Should eliminating unmet need for contraception continue to be a program priority? (PDF)
International Family Planning Perspectives 25(suppl) S39-S43,S49
Publication date: 1999
Estimates of unmet need for contraception derived from cross-sectional surveys are often taken as measures of a family planning program's success, and programs typically focus on eliminating unmet need. But that strategy may not be the most effective way of meeting women's total contraceptive needs.
Data on 1,093 women in Nor-Oriental del Marañón and Lima, Peru, who participated in the 1991-1992 Demographic and Health Survey and a 1994 follow-up survey are used to examine the family planning program's effectiveness in satisfying unmet need and averting unintended pregnancies.
Although aggregate-level data suggest little effect of the program between surveys, individual-level data show that 72% of women who had an unmet need in 1991-1992 no longer had an unmet need in 1994. However, between surveys, 12% of the sample went from not having an unmet need to having an unmet need. Moreover, 20% of respondents had an unintended pregnancy between surveys: 32% of those who initially had an unmet need and 17% of those who did not. Applying the proportions who had an unintended pregnancy to the distribution of women according to their unmet need status in 1991-1992 shows that if the program had focused on eliminating unmet need, the proportion having unintended pregnancies would have been 17%; if the program had emphasized eliminating unintended pregnancies among women who initially had no unmet need, the proportion would have been only 6%.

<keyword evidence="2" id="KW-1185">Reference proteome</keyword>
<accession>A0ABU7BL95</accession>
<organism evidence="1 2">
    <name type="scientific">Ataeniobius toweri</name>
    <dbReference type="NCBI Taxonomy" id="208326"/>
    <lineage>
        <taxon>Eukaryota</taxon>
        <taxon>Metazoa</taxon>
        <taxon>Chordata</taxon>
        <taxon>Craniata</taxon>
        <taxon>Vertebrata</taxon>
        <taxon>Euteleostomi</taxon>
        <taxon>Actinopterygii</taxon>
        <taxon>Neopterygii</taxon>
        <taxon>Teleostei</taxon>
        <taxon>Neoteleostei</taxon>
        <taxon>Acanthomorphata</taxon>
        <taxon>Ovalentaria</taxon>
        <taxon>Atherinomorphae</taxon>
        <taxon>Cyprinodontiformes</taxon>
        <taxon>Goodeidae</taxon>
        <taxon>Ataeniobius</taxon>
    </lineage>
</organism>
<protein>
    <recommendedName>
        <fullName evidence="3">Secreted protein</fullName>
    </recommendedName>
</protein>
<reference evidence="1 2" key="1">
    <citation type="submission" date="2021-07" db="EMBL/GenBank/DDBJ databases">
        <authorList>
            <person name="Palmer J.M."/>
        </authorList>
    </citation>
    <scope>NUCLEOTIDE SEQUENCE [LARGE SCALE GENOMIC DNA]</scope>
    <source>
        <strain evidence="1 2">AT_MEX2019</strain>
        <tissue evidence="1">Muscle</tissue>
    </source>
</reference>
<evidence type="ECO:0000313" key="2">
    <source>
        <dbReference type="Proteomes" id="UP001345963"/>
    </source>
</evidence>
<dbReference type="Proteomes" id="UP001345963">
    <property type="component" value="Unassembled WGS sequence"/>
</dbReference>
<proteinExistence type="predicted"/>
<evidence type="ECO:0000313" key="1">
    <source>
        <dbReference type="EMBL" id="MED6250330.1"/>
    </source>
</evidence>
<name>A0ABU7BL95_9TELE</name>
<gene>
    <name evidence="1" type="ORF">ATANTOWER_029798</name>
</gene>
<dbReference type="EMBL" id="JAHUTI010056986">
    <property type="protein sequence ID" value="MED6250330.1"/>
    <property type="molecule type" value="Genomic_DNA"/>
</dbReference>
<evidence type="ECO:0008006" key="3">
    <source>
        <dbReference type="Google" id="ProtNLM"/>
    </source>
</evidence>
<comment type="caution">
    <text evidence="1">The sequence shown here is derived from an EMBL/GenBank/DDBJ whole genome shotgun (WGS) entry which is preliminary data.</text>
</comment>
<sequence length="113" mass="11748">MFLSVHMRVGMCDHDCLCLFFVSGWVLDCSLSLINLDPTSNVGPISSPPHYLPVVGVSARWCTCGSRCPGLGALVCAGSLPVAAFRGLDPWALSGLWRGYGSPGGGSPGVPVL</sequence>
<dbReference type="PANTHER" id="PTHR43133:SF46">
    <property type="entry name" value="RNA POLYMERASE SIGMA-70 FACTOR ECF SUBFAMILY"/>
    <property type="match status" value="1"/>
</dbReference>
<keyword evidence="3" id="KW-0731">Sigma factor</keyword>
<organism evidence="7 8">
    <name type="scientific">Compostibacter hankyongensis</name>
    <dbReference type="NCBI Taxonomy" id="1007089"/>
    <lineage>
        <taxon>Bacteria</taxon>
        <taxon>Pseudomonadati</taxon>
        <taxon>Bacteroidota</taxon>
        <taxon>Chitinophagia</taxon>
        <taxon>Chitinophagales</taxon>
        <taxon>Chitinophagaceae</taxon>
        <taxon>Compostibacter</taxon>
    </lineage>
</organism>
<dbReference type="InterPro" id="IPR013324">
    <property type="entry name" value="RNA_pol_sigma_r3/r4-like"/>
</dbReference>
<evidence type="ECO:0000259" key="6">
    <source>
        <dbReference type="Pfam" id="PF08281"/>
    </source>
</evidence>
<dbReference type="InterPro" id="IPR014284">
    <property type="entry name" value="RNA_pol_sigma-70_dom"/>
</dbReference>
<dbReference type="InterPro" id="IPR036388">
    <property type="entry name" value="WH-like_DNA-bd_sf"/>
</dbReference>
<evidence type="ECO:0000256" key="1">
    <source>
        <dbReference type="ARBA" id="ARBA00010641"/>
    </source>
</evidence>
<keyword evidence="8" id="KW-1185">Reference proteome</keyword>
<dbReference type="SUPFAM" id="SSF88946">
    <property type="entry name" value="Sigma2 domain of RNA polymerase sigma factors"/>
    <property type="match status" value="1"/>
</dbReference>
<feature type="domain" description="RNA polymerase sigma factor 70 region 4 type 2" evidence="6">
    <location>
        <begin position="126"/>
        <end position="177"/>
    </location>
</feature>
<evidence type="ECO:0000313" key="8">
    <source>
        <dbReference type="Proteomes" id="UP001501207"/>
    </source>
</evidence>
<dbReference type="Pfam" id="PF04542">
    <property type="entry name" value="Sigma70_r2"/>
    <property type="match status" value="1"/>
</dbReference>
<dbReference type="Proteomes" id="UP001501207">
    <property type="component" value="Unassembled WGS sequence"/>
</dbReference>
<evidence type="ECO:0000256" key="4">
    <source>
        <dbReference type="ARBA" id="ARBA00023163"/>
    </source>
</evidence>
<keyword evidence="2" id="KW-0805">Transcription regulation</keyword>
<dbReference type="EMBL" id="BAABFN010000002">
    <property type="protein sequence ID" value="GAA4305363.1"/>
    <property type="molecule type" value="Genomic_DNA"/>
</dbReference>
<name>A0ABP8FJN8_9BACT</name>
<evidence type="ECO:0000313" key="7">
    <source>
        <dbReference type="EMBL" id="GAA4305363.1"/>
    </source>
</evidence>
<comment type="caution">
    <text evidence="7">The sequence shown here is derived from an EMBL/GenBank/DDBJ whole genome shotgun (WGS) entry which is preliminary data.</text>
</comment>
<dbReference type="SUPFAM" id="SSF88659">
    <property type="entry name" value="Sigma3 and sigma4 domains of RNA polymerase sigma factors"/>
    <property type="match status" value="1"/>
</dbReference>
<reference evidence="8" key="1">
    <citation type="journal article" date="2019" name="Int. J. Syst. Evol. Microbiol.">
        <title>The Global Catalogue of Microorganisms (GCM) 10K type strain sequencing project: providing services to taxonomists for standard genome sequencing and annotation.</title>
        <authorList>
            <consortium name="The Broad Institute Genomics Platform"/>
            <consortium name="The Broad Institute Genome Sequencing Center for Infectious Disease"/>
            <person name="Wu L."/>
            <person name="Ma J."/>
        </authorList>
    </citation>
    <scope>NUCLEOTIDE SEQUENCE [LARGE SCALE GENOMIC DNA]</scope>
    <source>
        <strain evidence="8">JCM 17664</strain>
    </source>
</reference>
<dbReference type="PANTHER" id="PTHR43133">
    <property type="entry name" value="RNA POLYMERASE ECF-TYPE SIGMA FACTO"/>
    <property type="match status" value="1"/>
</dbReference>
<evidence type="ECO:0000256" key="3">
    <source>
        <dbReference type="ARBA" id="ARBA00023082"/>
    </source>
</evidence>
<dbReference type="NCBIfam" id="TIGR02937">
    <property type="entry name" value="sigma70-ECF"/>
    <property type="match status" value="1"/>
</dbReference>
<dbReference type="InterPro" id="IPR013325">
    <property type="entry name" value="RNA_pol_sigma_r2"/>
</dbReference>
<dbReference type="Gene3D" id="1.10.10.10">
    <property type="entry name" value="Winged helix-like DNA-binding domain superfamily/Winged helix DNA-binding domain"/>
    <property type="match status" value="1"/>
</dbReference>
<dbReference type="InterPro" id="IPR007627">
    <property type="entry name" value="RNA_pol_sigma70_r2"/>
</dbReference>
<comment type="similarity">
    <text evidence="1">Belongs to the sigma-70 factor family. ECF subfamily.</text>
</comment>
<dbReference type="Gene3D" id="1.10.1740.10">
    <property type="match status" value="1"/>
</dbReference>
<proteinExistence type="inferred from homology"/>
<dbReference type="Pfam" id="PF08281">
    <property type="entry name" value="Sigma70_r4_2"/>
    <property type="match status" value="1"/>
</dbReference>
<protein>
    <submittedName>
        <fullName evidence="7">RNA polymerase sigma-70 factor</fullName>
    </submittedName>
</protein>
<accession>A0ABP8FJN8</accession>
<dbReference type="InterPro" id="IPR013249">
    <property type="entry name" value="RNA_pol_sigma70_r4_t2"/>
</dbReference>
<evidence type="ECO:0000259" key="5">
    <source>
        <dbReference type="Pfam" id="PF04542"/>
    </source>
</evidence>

Family planning programs may be more effective if they emphasize eliminating unintended pregnancies among women who are already practicing contraception than if they focus on persuading nonusers to become users.